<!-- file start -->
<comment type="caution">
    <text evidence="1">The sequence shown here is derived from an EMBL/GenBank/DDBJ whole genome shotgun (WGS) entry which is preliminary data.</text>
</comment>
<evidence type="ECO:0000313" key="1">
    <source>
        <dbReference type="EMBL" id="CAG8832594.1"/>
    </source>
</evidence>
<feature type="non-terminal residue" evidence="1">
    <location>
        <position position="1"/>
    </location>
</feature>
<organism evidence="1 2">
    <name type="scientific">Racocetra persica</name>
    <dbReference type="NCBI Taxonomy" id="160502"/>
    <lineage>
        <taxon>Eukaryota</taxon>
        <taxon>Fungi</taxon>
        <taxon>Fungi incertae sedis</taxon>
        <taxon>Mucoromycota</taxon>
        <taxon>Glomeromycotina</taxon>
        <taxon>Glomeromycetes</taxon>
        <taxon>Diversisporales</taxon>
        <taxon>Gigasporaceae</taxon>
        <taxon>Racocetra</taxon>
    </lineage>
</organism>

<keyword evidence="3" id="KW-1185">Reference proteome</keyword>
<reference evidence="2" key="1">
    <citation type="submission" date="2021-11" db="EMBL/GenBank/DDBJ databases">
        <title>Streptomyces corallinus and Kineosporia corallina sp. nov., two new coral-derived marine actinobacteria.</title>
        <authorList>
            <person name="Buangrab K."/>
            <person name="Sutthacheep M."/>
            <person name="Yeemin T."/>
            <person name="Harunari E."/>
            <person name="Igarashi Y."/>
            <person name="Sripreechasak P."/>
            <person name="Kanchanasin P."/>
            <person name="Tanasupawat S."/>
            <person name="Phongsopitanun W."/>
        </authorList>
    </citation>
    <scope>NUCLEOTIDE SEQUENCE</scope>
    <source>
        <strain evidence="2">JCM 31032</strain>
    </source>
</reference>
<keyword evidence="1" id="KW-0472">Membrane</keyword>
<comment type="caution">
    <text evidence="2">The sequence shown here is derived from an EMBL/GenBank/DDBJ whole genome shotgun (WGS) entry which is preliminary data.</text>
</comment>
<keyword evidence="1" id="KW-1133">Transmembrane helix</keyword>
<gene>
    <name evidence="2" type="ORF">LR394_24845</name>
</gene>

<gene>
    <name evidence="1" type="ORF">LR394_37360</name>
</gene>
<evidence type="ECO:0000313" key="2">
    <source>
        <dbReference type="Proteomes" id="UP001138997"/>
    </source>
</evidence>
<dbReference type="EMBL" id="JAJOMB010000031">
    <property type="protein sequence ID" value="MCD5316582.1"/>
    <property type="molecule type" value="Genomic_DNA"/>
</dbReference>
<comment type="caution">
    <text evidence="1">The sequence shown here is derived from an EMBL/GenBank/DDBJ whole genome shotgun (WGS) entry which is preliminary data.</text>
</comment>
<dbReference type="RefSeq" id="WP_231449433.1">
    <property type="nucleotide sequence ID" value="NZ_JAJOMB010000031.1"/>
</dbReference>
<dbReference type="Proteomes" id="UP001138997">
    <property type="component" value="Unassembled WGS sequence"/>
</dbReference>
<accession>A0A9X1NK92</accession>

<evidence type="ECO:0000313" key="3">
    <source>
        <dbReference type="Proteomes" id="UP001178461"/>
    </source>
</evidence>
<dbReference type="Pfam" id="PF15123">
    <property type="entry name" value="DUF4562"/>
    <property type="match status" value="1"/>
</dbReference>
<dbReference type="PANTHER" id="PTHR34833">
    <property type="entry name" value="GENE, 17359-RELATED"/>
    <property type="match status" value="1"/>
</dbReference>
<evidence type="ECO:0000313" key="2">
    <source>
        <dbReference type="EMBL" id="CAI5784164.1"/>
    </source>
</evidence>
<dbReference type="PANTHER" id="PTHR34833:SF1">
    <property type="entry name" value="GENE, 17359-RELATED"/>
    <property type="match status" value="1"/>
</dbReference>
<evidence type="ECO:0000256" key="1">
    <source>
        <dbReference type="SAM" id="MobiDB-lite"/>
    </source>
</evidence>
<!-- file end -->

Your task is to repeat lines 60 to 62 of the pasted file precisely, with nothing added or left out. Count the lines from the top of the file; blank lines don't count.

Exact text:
</gene>
<evidence type="ECO:0000313" key="2">
    <source>